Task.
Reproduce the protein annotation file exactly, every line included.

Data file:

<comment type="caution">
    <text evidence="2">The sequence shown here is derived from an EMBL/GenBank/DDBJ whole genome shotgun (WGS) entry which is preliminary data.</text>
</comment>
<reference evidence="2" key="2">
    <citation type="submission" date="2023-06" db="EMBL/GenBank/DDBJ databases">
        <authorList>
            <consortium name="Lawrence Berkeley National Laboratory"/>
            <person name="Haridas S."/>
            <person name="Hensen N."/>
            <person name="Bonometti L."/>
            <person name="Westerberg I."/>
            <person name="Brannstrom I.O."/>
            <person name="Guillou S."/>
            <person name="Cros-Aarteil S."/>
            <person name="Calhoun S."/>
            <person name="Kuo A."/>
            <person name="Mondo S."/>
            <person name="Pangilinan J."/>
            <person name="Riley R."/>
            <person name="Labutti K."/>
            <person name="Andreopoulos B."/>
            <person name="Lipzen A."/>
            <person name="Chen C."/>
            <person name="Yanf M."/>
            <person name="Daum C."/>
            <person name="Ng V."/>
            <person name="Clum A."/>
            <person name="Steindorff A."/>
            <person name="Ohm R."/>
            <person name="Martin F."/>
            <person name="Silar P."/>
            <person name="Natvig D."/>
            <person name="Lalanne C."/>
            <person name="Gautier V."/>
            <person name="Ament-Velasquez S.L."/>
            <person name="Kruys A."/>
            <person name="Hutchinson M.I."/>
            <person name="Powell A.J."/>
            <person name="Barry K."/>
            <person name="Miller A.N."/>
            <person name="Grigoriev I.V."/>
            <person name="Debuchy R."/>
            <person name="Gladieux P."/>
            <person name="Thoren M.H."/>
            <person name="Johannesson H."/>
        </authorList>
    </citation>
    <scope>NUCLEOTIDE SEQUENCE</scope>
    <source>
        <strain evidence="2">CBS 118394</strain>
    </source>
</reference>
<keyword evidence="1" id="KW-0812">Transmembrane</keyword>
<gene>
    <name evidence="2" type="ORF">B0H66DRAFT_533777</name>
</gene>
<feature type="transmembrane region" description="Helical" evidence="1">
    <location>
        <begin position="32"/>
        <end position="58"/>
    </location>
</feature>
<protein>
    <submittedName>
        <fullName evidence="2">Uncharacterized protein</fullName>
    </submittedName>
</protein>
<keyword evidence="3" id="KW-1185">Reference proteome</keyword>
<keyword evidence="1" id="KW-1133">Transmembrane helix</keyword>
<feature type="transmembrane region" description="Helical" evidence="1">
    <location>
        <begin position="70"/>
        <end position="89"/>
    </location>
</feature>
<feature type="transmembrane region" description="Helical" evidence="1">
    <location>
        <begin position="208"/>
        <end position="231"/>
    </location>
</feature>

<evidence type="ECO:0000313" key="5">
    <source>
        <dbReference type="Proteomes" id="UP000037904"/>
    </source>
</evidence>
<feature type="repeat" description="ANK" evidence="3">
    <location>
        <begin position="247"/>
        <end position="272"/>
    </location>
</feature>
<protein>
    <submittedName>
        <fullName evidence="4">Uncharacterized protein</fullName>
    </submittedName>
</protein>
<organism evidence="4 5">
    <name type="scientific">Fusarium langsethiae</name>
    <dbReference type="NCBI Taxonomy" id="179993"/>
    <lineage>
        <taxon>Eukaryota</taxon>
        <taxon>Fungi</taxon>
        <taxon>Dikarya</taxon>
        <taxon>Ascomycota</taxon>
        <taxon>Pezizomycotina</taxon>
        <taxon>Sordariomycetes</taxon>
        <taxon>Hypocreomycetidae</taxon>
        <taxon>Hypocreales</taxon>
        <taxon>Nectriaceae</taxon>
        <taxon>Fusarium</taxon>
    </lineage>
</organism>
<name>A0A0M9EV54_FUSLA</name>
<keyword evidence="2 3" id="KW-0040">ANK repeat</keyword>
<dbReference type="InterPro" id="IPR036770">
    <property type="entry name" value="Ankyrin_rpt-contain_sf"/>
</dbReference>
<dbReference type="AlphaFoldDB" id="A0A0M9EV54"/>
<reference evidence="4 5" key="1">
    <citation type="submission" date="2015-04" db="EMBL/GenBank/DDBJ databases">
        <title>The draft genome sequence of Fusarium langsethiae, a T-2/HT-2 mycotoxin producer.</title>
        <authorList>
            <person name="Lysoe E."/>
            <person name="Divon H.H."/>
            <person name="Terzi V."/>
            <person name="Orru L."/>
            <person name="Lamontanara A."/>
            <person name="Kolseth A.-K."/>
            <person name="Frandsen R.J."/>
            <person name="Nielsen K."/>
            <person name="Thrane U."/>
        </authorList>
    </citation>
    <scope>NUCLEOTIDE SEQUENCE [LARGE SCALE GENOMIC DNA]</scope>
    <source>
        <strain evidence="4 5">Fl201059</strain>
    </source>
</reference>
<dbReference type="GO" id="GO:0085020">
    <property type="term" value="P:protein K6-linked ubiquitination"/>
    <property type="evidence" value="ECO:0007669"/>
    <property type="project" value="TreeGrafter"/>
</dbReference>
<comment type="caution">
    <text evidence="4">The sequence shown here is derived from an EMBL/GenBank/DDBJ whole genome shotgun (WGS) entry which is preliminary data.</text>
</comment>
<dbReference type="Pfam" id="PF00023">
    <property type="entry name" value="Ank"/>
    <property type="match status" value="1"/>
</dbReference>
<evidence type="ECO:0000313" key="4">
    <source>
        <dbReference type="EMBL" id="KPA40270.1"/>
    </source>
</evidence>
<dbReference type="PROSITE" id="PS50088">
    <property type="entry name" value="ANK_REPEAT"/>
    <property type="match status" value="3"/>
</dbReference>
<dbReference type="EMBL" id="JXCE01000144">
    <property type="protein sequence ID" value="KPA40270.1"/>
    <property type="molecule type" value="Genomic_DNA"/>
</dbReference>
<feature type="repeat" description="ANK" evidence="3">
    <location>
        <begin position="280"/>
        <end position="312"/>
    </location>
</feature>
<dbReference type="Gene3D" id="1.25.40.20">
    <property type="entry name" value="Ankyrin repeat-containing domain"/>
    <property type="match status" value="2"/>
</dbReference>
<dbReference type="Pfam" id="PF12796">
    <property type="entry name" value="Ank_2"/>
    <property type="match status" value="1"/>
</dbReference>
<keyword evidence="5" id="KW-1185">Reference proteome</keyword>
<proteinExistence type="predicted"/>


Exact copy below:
<comment type="caution">
    <text evidence="2">The sequence shown here is derived from an EMBL/GenBank/DDBJ whole genome shotgun (WGS) entry which is preliminary data.</text>
</comment>
<reference evidence="2" key="2">
    <citation type="submission" date="2023-06" db="EMBL/GenBank/DDBJ databases">
        <authorList>
            <consortium name="Lawrence Berkeley National Laboratory"/>
            <person name="Haridas S."/>
            <person name="Hensen N."/>
            <person name="Bonometti L."/>
            <person name="Westerberg I."/>
            <person name="Brannstrom I.O."/>
            <person name="Guillou S."/>
            <person name="Cros-Aarteil S."/>
            <person name="Calhoun S."/>
            <person name="Kuo A."/>
            <person name="Mondo S."/>
            <person name="Pangilinan J."/>
            <person name="Riley R."/>
            <person name="Labutti K."/>
            <person name="Andreopoulos B."/>
            <person name="Lipzen A."/>
            <person name="Chen C."/>
            <person name="Yanf M."/>
            <person name="Daum C."/>
            <person name="Ng V."/>
            <person name="Clum A."/>
            <person name="Steindorff A."/>
            <person name="Ohm R."/>
            <person name="Martin F."/>
            <person name="Silar P."/>
            <person name="Natvig D."/>
            <person name="Lalanne C."/>
            <person name="Gautier V."/>
            <person name="Ament-Velasquez S.L."/>
            <person name="Kruys A."/>
            <person name="Hutchinson M.I."/>
            <person name="Powell A.J."/>
            <person name="Barry K."/>
            <person name="Miller A.N."/>
            <person name="Grigoriev I.V."/>
            <person name="Debuchy R."/>
            <person name="Gladieux P."/>
            <person name="Thoren M.H."/>
            <person name="Johannesson H."/>
        </authorList>
    </citation>
    <scope>NUCLEOTIDE SEQUENCE</scope>
    <source>
        <strain evidence="2">CBS 118394</strain>
    </source>
</reference>
<keyword evidence="1" id="KW-0812">Transmembrane</keyword>
<gene>
    <name evidence="2" type="ORF">B0H66DRAFT_533777</name>
</gene>
<feature type="transmembrane region" description="Helical" evidence="1">
    <location>
        <begin position="32"/>
        <end position="58"/>
    </location>
</feature>
<protein>
    <submittedName>
        <fullName evidence="2">Uncharacterized protein</fullName>
    </submittedName>
</protein>
<keyword evidence="3" id="KW-1185">Reference proteome</keyword>
<keyword evidence="1" id="KW-1133">Transmembrane helix</keyword>
<feature type="transmembrane region" description="Helical" evidence="1">
    <location>
        <begin position="70"/>
        <end position="89"/>
    </location>
</feature>
<feature type="transmembrane region" description="Helical" evidence="1">
    <location>
        <begin position="208"/>
        <end position="231"/>
    </location>
</feature>

<evidence type="ECO:0000313" key="5">
    <source>
        <dbReference type="Proteomes" id="UP000037904"/>
    </source>
</evidence>
<feature type="repeat" description="ANK" evidence="3">
    <location>
        <begin position="247"/>
        <end position="272"/>
    </location>
</feature>
<protein>
    <submittedName>
        <fullName evidence="4">Uncharacterized protein</fullName>
    </submittedName>
</protein>
<organism evidence="4 5">
    <name type="scientific">Fusarium langsethiae</name>
    <dbReference type="NCBI Taxonomy" id="179993"/>
    <lineage>
        <taxon>Eukaryota</taxon>
        <taxon>Fungi</taxon>
        <taxon>Dikarya</taxon>
        <taxon>Ascomycota</taxon>
        <taxon>Pezizomycotina</taxon>
        <taxon>Sordariomycetes</taxon>
        <taxon>Hypocreomycetidae</taxon>
        <taxon>Hypocreales</taxon>
        <taxon>Nectriaceae</taxon>
        <taxon>Fusarium</taxon>
    </lineage>
</organism>
<name>A0A0M9EV54_FUSLA</name>
<keyword evidence="2 3" id="KW-0040">ANK repeat</keyword>
<dbReference type="InterPro" id="IPR036770">
    <property type="entry name" value="Ankyrin_rpt-contain_sf"/>
</dbReference>
<dbReference type="AlphaFoldDB" id="A0A0M9EV54"/>
<reference evidence="4 5" key="1">
    <citation type="submission" date="2015-04" db="EMBL/GenBank/DDBJ databases">
        <title>The draft genome sequence of Fusarium langsethiae, a T-2/HT-2 mycotoxin producer.</title>
        <authorList>
            <person name="Lysoe E."/>
            <person name="Divon H.H."/>
            <person name="Terzi V."/>
            <person name="Orru L."/>
            <person name="Lamontanara A."/>
            <person name="Kolseth A.-K."/>
            <person name="Frandsen R.J."/>
            <person name="Nielsen K."/>
            <person name="Thrane U."/>
        </authorList>
    </citation>
    <scope>NUCLEOTIDE SEQUENCE [LARGE SCALE GENOMIC DNA]</scope>
    <source>
        <strain evidence="4 5">Fl201059</strain>
    </source>
</reference>
<dbReference type="GO" id="GO:0085020">
    <property type="term" value="P:protein K6-linked ubiquitination"/>
    <property type="evidence" value="ECO:0007669"/>
    <property type="project" value="TreeGrafter"/>
</dbReference>
<comment type="caution">
    <text evidence="4">The sequence shown here is derived from an EMBL/GenBank/DDBJ whole genome shotgun (WGS) entry which is preliminary data.</text>
</comment>
<dbReference type="Pfam" id="PF00023">
    <property type="entry name" value="Ank"/>
    <property type="match status" value="1"/>
</dbReference>
<evidence type="ECO:0000313" key="4">
    <source>
        <dbReference type="EMBL" id="KPA40270.1"/>
    </source>
</evidence>
<dbReference type="PROSITE" id="PS50088">
    <property type="entry name" value="ANK_REPEAT"/>
    <property type="match status" value="3"/>
</dbReference>
<dbReference type="EMBL" id="JXCE01000144">
    <property type="protein sequence ID" value="KPA40270.1"/>
    <property type="molecule type" value="Genomic_DNA"/>
</dbReference>
<feature type="repeat" description="ANK" evidence="3">
    <location>
        <begin position="280"/>
        <end position="312"/>
    </location>
</feature>
<dbReference type="Gene3D" id="1.25.40.20">
    <property type="entry name" value="Ankyrin repeat-containing domain"/>
    <property type="match status" value="2"/>
</dbReference>
<dbReference type="Pfam" id="PF12796">
    <property type="entry name" value="Ank_2"/>
    <property type="match status" value="1"/>
</dbReference>
<keyword evidence="5" id="KW-1185">Reference proteome</keyword>
<proteinExistence type="predicted"/>